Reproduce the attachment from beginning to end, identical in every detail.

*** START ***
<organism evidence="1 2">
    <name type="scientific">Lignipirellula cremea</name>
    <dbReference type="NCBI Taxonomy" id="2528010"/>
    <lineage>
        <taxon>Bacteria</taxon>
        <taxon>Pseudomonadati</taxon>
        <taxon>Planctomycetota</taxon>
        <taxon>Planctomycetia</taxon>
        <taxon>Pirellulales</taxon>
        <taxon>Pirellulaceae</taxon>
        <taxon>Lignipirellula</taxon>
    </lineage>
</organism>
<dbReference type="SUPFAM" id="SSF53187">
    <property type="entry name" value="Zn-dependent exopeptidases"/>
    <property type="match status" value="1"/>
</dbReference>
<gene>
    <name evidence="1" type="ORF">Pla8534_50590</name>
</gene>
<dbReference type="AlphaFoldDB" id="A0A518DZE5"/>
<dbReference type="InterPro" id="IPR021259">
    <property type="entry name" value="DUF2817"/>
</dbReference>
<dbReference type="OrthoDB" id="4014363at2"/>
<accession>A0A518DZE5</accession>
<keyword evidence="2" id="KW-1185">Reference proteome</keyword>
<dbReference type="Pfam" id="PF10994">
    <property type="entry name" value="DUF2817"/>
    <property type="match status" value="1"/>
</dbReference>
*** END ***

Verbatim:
<organism evidence="1 2">
    <name type="scientific">Lignipirellula cremea</name>
    <dbReference type="NCBI Taxonomy" id="2528010"/>
    <lineage>
        <taxon>Bacteria</taxon>
        <taxon>Pseudomonadati</taxon>
        <taxon>Planctomycetota</taxon>
        <taxon>Planctomycetia</taxon>
        <taxon>Pirellulales</taxon>
        <taxon>Pirellulaceae</taxon>
        <taxon>Lignipirellula</taxon>
    </lineage>
</organism>
<dbReference type="SUPFAM" id="SSF53187">
    <property type="entry name" value="Zn-dependent exopeptidases"/>
    <property type="match status" value="1"/>
</dbReference>
<gene>
    <name evidence="1" type="ORF">Pla8534_50590</name>
</gene>
<dbReference type="AlphaFoldDB" id="A0A518DZE5"/>
<dbReference type="InterPro" id="IPR021259">
    <property type="entry name" value="DUF2817"/>
</dbReference>
<dbReference type="OrthoDB" id="4014363at2"/>
<accession>A0A518DZE5</accession>
<keyword evidence="2" id="KW-1185">Reference proteome</keyword>
<dbReference type="Pfam" id="PF10994">
    <property type="entry name" value="DUF2817"/>
    <property type="match status" value="1"/>
</dbReference>